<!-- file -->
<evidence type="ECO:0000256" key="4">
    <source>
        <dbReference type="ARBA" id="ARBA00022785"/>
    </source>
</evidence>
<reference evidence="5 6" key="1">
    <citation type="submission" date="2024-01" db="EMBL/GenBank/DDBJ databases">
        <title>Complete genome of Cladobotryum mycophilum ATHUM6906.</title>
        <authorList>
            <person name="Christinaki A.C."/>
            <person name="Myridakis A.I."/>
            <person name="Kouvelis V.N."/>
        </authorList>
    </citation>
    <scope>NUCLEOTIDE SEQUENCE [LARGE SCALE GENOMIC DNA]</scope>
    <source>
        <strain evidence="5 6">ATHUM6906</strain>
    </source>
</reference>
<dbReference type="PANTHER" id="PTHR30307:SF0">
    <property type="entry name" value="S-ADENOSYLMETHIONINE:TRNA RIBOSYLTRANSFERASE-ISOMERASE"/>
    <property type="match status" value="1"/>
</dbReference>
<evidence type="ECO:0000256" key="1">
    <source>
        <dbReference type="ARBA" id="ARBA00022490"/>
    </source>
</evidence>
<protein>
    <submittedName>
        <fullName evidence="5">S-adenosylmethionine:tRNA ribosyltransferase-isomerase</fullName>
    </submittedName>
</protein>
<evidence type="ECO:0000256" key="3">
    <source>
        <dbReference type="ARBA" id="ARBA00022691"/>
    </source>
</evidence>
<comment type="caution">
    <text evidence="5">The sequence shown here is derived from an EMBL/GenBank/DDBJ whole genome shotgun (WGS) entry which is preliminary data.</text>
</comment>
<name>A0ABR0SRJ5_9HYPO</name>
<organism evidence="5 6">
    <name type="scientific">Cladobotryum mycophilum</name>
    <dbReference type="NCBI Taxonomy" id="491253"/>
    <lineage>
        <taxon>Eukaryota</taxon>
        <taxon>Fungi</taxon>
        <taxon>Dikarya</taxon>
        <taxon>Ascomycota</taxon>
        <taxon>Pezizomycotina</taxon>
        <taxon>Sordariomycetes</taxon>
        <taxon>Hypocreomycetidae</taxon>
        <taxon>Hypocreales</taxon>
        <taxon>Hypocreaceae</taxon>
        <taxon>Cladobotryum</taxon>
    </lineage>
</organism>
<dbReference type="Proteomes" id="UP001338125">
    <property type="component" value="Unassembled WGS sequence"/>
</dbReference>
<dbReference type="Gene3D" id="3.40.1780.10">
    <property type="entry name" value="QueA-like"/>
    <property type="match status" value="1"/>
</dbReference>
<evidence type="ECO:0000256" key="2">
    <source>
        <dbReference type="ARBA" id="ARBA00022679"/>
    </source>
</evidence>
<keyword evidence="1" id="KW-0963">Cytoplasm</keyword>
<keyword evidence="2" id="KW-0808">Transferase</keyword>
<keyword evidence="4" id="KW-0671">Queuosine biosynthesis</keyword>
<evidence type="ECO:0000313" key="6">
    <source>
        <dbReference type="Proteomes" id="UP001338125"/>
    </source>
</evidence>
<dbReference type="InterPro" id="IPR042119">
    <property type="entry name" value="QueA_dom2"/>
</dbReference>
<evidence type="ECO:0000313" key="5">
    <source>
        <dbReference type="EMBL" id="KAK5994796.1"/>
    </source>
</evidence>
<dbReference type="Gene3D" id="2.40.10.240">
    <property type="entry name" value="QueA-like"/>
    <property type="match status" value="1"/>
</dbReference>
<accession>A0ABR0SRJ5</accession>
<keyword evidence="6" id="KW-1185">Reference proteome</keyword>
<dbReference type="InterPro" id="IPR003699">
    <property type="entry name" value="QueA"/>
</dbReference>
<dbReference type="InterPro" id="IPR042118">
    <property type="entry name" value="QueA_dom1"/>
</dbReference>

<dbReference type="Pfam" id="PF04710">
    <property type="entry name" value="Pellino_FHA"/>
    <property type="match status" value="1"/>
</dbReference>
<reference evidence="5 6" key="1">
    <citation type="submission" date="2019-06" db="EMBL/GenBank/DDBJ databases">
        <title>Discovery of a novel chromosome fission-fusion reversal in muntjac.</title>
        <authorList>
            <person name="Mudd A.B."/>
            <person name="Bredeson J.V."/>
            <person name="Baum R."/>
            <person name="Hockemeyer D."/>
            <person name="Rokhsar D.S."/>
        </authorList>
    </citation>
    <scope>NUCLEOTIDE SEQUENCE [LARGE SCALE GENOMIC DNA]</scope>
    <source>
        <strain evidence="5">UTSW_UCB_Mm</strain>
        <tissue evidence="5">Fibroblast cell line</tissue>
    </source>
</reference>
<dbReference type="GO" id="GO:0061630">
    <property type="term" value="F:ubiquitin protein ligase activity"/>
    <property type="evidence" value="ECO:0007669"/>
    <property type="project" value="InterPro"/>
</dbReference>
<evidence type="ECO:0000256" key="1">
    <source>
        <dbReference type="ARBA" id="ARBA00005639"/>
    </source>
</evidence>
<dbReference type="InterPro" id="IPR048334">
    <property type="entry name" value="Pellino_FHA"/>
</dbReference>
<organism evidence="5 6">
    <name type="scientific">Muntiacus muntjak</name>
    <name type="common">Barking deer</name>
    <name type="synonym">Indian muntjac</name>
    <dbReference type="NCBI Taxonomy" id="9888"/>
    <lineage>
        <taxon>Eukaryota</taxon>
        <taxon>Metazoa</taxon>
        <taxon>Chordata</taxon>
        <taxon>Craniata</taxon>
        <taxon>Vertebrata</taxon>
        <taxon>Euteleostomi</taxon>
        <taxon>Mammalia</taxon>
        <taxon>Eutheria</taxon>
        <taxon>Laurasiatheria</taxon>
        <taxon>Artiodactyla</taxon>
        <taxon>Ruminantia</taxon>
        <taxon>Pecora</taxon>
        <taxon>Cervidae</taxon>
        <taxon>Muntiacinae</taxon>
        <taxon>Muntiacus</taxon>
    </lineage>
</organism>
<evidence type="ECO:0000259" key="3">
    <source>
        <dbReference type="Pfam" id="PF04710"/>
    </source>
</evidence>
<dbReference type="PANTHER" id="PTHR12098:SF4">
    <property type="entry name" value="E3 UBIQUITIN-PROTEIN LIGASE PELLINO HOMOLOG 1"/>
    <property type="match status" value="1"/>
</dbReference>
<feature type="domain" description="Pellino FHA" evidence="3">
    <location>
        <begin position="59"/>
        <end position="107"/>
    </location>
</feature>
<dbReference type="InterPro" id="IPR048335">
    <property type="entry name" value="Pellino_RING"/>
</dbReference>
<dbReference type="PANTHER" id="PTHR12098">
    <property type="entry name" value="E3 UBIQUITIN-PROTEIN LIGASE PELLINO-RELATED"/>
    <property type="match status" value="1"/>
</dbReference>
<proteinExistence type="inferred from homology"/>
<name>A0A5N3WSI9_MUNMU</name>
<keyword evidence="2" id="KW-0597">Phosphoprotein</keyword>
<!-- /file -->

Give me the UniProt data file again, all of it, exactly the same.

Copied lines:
<evidence type="ECO:0000256" key="4">
    <source>
        <dbReference type="ARBA" id="ARBA00022785"/>
    </source>
</evidence>
<reference evidence="5 6" key="1">
    <citation type="submission" date="2024-01" db="EMBL/GenBank/DDBJ databases">
        <title>Complete genome of Cladobotryum mycophilum ATHUM6906.</title>
        <authorList>
            <person name="Christinaki A.C."/>
            <person name="Myridakis A.I."/>
            <person name="Kouvelis V.N."/>
        </authorList>
    </citation>
    <scope>NUCLEOTIDE SEQUENCE [LARGE SCALE GENOMIC DNA]</scope>
    <source>
        <strain evidence="5 6">ATHUM6906</strain>
    </source>
</reference>
<dbReference type="PANTHER" id="PTHR30307:SF0">
    <property type="entry name" value="S-ADENOSYLMETHIONINE:TRNA RIBOSYLTRANSFERASE-ISOMERASE"/>
    <property type="match status" value="1"/>
</dbReference>
<evidence type="ECO:0000256" key="1">
    <source>
        <dbReference type="ARBA" id="ARBA00022490"/>
    </source>
</evidence>
<protein>
    <submittedName>
        <fullName evidence="5">S-adenosylmethionine:tRNA ribosyltransferase-isomerase</fullName>
    </submittedName>
</protein>
<evidence type="ECO:0000256" key="3">
    <source>
        <dbReference type="ARBA" id="ARBA00022691"/>
    </source>
</evidence>
<comment type="caution">
    <text evidence="5">The sequence shown here is derived from an EMBL/GenBank/DDBJ whole genome shotgun (WGS) entry which is preliminary data.</text>
</comment>
<name>A0ABR0SRJ5_9HYPO</name>
<organism evidence="5 6">
    <name type="scientific">Cladobotryum mycophilum</name>
    <dbReference type="NCBI Taxonomy" id="491253"/>
    <lineage>
        <taxon>Eukaryota</taxon>
        <taxon>Fungi</taxon>
        <taxon>Dikarya</taxon>
        <taxon>Ascomycota</taxon>
        <taxon>Pezizomycotina</taxon>
        <taxon>Sordariomycetes</taxon>
        <taxon>Hypocreomycetidae</taxon>
        <taxon>Hypocreales</taxon>
        <taxon>Hypocreaceae</taxon>
        <taxon>Cladobotryum</taxon>
    </lineage>
</organism>
<dbReference type="Proteomes" id="UP001338125">
    <property type="component" value="Unassembled WGS sequence"/>
</dbReference>
<dbReference type="Gene3D" id="3.40.1780.10">
    <property type="entry name" value="QueA-like"/>
    <property type="match status" value="1"/>
</dbReference>
<evidence type="ECO:0000256" key="2">
    <source>
        <dbReference type="ARBA" id="ARBA00022679"/>
    </source>
</evidence>
<keyword evidence="1" id="KW-0963">Cytoplasm</keyword>
<keyword evidence="2" id="KW-0808">Transferase</keyword>
<keyword evidence="4" id="KW-0671">Queuosine biosynthesis</keyword>
<evidence type="ECO:0000313" key="6">
    <source>
        <dbReference type="Proteomes" id="UP001338125"/>
    </source>
</evidence>
<dbReference type="InterPro" id="IPR042119">
    <property type="entry name" value="QueA_dom2"/>
</dbReference>
<evidence type="ECO:0000313" key="5">
    <source>
        <dbReference type="EMBL" id="KAK5994796.1"/>
    </source>
</evidence>
<dbReference type="Gene3D" id="2.40.10.240">
    <property type="entry name" value="QueA-like"/>
    <property type="match status" value="1"/>
</dbReference>
<accession>A0ABR0SRJ5</accession>
<keyword evidence="6" id="KW-1185">Reference proteome</keyword>
<dbReference type="InterPro" id="IPR003699">
    <property type="entry name" value="QueA"/>
</dbReference>
<dbReference type="InterPro" id="IPR042118">
    <property type="entry name" value="QueA_dom1"/>
</dbReference>

<dbReference type="Pfam" id="PF04710">
    <property type="entry name" value="Pellino_FHA"/>
    <property type="match status" value="1"/>
</dbReference>
<reference evidence="5 6" key="1">
    <citation type="submission" date="2019-06" db="EMBL/GenBank/DDBJ databases">
        <title>Discovery of a novel chromosome fission-fusion reversal in muntjac.</title>
        <authorList>
            <person name="Mudd A.B."/>
            <person name="Bredeson J.V."/>
            <person name="Baum R."/>
            <person name="Hockemeyer D."/>
            <person name="Rokhsar D.S."/>
        </authorList>
    </citation>
    <scope>NUCLEOTIDE SEQUENCE [LARGE SCALE GENOMIC DNA]</scope>
    <source>
        <strain evidence="5">UTSW_UCB_Mm</strain>
        <tissue evidence="5">Fibroblast cell line</tissue>
    </source>
</reference>
<dbReference type="GO" id="GO:0061630">
    <property type="term" value="F:ubiquitin protein ligase activity"/>
    <property type="evidence" value="ECO:0007669"/>
    <property type="project" value="InterPro"/>
</dbReference>
<evidence type="ECO:0000256" key="1">
    <source>
        <dbReference type="ARBA" id="ARBA00005639"/>
    </source>
</evidence>
<dbReference type="InterPro" id="IPR048334">
    <property type="entry name" value="Pellino_FHA"/>
</dbReference>
<organism evidence="5 6">
    <name type="scientific">Muntiacus muntjak</name>
    <name type="common">Barking deer</name>
    <name type="synonym">Indian muntjac</name>
    <dbReference type="NCBI Taxonomy" id="9888"/>
    <lineage>
        <taxon>Eukaryota</taxon>
        <taxon>Metazoa</taxon>
        <taxon>Chordata</taxon>
        <taxon>Craniata</taxon>
        <taxon>Vertebrata</taxon>
        <taxon>Euteleostomi</taxon>
        <taxon>Mammalia</taxon>
        <taxon>Eutheria</taxon>
        <taxon>Laurasiatheria</taxon>
        <taxon>Artiodactyla</taxon>
        <taxon>Ruminantia</taxon>
        <taxon>Pecora</taxon>
        <taxon>Cervidae</taxon>
        <taxon>Muntiacinae</taxon>
        <taxon>Muntiacus</taxon>
    </lineage>
</organism>
<evidence type="ECO:0000259" key="3">
    <source>
        <dbReference type="Pfam" id="PF04710"/>
    </source>
</evidence>
<dbReference type="PANTHER" id="PTHR12098:SF4">
    <property type="entry name" value="E3 UBIQUITIN-PROTEIN LIGASE PELLINO HOMOLOG 1"/>
    <property type="match status" value="1"/>
</dbReference>
<feature type="domain" description="Pellino FHA" evidence="3">
    <location>
        <begin position="59"/>
        <end position="107"/>
    </location>
</feature>
<dbReference type="InterPro" id="IPR048335">
    <property type="entry name" value="Pellino_RING"/>
</dbReference>
<dbReference type="PANTHER" id="PTHR12098">
    <property type="entry name" value="E3 UBIQUITIN-PROTEIN LIGASE PELLINO-RELATED"/>
    <property type="match status" value="1"/>
</dbReference>
<proteinExistence type="inferred from homology"/>
<name>A0A5N3WSI9_MUNMU</name>
<keyword evidence="2" id="KW-0597">Phosphoprotein</keyword>